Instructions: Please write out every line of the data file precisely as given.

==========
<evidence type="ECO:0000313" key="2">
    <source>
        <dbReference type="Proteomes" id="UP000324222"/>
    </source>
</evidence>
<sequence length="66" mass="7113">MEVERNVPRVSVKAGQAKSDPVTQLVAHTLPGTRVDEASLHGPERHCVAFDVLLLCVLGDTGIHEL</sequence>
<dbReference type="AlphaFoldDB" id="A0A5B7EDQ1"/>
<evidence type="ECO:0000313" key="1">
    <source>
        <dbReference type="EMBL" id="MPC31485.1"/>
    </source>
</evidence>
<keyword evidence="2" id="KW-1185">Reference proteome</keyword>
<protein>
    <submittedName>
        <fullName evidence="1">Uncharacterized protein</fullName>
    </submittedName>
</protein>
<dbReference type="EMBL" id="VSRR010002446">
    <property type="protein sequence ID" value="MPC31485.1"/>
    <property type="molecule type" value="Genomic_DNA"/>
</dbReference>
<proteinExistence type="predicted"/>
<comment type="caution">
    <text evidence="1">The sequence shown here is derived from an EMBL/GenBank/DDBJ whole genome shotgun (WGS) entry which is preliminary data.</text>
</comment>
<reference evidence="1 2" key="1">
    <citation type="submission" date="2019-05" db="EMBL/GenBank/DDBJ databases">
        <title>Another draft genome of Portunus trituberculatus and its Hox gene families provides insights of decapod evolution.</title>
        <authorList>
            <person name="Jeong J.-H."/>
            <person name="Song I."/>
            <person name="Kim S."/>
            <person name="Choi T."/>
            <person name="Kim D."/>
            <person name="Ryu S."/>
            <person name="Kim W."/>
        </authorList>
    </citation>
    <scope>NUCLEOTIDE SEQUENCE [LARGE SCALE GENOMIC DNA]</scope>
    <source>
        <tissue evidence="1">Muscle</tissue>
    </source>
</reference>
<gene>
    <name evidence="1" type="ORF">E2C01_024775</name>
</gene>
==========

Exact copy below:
<evidence type="ECO:0000313" key="2">
    <source>
        <dbReference type="Proteomes" id="UP000324222"/>
    </source>
</evidence>
<sequence length="66" mass="7113">MEVERNVPRVSVKAGQAKSDPVTQLVAHTLPGTRVDEASLHGPERHCVAFDVLLLCVLGDTGIHEL</sequence>
<dbReference type="AlphaFoldDB" id="A0A5B7EDQ1"/>
<evidence type="ECO:0000313" key="1">
    <source>
        <dbReference type="EMBL" id="MPC31485.1"/>
    </source>
</evidence>
<keyword evidence="2" id="KW-1185">Reference proteome</keyword>
<protein>
    <submittedName>
        <fullName evidence="1">Uncharacterized protein</fullName>
    </submittedName>
</protein>
<dbReference type="EMBL" id="VSRR010002446">
    <property type="protein sequence ID" value="MPC31485.1"/>
    <property type="molecule type" value="Genomic_DNA"/>
</dbReference>
<proteinExistence type="predicted"/>
<comment type="caution">
    <text evidence="1">The sequence shown here is derived from an EMBL/GenBank/DDBJ whole genome shotgun (WGS) entry which is preliminary data.</text>
</comment>
<reference evidence="1 2" key="1">
    <citation type="submission" date="2019-05" db="EMBL/GenBank/DDBJ databases">
        <title>Another draft genome of Portunus trituberculatus and its Hox gene families provides insights of decapod evolution.</title>
        <authorList>
            <person name="Jeong J.-H."/>
            <person name="Song I."/>
            <person name="Kim S."/>
            <person name="Choi T."/>
            <person name="Kim D."/>
            <person name="Ryu S."/>
            <person name="Kim W."/>
        </authorList>
    </citation>
    <scope>NUCLEOTIDE SEQUENCE [LARGE SCALE GENOMIC DNA]</scope>
    <source>
        <tissue evidence="1">Muscle</tissue>
    </source>
</reference>
<gene>
    <name evidence="1" type="ORF">E2C01_024775</name>
</gene>